After nearly 20 years in her Parkwood home, Gail Dalferes considers herself a true Kensington resident.
But even though her mail is delivered to a Kensington address, she felt voiceless during the sector plan approval process.
She said the county focused its efforts on the municipality, and people from surrounding neighborhoods, like Parkwood, were not involved in most of the meetings.
Save Kensington was born from that frustration. The group has a growing listserv with more than 600 email addresses from people living in and around town. They sponsored a community meeting May 8 to help residents understand Montgomery County’s approval process for new developments.
“We were pretty active in the sector plan process for Kensington, and we want to get ahead of the development requests that are coming in,” Dalferes said. “We don’t want to drive through town one day and see that a building is gone and a new one is coming up.”
Although Save Kensington has no official leaders, founders agreed the role of the organization will be to disseminate information to the community.
“That’s how I see our role, to digest this fire hose of information,” said Lara Akinbami, a fellow Parkwood resident.
Bringing information to the people has been a learning process — she said the organization has tended to err on the side of providing too much information.
After five years of discussion, in March the Montgomery County Council approved the Kensington Sector Plan, a 20-year outline for growth. It focuses development on Connecticut Avenue, with the largest buildings where planners have deemed the “Town Center.”
Although county planners met regularly with the town council, they kept surrounding communities up to date via the Coalition of Kensington Communities, an umbrella group whose members include the Parkwood Residents Association, said Fred Boyd, community planner for the County Planning Department.
“I met regularly with the Coalition’s executive committee, and I thought the group was extremely effective in representing the interests of their individual communities,” Boyd wrote in an email. “I’m sure that CKC members reported regularly to their associations, through meetings and newsletters, about the sector plan’s development.”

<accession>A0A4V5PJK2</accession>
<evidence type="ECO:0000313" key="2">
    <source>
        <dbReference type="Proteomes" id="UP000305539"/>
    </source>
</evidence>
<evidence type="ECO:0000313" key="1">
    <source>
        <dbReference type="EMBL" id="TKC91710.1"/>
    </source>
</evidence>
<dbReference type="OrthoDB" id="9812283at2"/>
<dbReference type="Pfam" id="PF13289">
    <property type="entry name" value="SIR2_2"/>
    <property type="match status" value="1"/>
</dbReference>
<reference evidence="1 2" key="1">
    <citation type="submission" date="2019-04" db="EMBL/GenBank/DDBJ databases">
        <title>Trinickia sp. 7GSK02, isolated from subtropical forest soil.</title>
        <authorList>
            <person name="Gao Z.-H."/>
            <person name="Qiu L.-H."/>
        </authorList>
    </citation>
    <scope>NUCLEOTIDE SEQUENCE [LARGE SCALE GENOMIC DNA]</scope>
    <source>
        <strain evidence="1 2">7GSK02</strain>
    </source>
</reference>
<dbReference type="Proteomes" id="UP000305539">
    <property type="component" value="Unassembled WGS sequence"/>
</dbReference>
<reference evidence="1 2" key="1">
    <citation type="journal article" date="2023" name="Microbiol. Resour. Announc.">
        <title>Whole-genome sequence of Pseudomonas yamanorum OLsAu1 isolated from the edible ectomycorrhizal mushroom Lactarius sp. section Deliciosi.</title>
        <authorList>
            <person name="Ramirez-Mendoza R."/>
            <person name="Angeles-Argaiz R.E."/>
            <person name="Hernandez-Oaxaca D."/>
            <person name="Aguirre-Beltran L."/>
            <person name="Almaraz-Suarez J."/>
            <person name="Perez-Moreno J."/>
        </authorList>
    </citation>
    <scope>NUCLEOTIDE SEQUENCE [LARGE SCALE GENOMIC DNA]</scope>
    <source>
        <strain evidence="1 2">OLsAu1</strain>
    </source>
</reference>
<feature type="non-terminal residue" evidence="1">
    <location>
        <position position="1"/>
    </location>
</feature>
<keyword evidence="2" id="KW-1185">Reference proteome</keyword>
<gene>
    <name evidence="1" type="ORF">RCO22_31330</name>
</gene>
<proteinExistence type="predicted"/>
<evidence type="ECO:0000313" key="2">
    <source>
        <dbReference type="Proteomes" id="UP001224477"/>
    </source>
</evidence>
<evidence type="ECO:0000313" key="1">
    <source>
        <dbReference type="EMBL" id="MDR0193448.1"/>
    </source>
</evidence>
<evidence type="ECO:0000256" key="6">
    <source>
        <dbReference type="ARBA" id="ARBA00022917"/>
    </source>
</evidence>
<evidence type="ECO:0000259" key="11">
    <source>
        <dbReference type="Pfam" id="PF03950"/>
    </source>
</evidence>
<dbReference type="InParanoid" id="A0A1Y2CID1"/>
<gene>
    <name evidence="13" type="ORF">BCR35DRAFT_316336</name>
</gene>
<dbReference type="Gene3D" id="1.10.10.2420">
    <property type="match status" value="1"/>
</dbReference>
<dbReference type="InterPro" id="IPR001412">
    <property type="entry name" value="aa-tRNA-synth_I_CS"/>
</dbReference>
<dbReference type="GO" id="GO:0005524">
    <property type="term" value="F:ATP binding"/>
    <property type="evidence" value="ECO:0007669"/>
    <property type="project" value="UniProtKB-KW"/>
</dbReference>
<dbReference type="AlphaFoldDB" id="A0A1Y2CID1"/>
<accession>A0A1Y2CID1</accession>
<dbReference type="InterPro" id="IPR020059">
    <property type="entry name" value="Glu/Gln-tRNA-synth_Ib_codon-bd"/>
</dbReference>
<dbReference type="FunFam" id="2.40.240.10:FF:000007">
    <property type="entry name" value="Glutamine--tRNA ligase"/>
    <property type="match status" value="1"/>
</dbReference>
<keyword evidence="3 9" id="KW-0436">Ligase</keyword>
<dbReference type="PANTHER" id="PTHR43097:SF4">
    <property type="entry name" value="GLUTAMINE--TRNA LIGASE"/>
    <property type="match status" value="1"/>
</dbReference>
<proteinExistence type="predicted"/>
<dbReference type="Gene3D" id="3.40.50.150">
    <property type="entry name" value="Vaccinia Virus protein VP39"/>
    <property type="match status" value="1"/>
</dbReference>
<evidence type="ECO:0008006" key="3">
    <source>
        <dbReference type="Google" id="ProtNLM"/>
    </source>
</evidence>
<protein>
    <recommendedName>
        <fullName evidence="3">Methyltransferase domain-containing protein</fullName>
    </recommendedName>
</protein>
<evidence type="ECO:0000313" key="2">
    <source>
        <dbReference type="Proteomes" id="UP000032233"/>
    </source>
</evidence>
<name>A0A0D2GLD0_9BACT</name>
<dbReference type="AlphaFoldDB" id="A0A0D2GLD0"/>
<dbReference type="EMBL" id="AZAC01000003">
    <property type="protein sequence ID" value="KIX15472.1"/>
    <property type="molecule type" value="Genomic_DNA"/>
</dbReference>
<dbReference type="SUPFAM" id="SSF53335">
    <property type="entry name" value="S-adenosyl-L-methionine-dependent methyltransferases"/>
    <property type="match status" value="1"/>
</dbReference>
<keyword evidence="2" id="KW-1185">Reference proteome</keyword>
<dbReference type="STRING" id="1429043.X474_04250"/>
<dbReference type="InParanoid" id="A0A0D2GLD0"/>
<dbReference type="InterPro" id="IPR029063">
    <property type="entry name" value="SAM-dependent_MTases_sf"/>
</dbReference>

Mayor Pete Fosselman expects proposals for two or three projects in the next two years, including Konterra. Although there are no official proposals, he said there has been interest in the former Mizell Lumber & Hardware site at St. Paul Street and Metropolitan Avenue, a gas station at Connecticut Avenue and Plyers Mill Road, and Antique Village, two buildings at Howard Avenue and Fawcett Street.
Save Kensington considered it a win when the final sector plan included language that imposed additional step downs near neighborhoods, restrictions on the 75-foot building proposed by Konterra, and strongly encouraged the first floor of buildings to offer retail.
Before the County Council’s March vote, a series of robocalls encouraged people to voice their opposition to a “canyon” of apartment buildings, rather than restaurants, shops and green space that would improve the town.
“Over a decade, my wife and I were involved in building over 100 million square feet,” said Stowe Teti, a Save Kensington member. “I was still successfully labeled anti-development.”
Stowe and his wife Diana Teti run a consulting business in which they help developers shepherd a project through the planning process.
Teti also helped develop the village center concept that was included in the Kensington Sector Plan. It was presented during his unsuccessful run for council last year.
He said people became polarized by the sector plan, but it is time for Kensington to come together behind a common vision.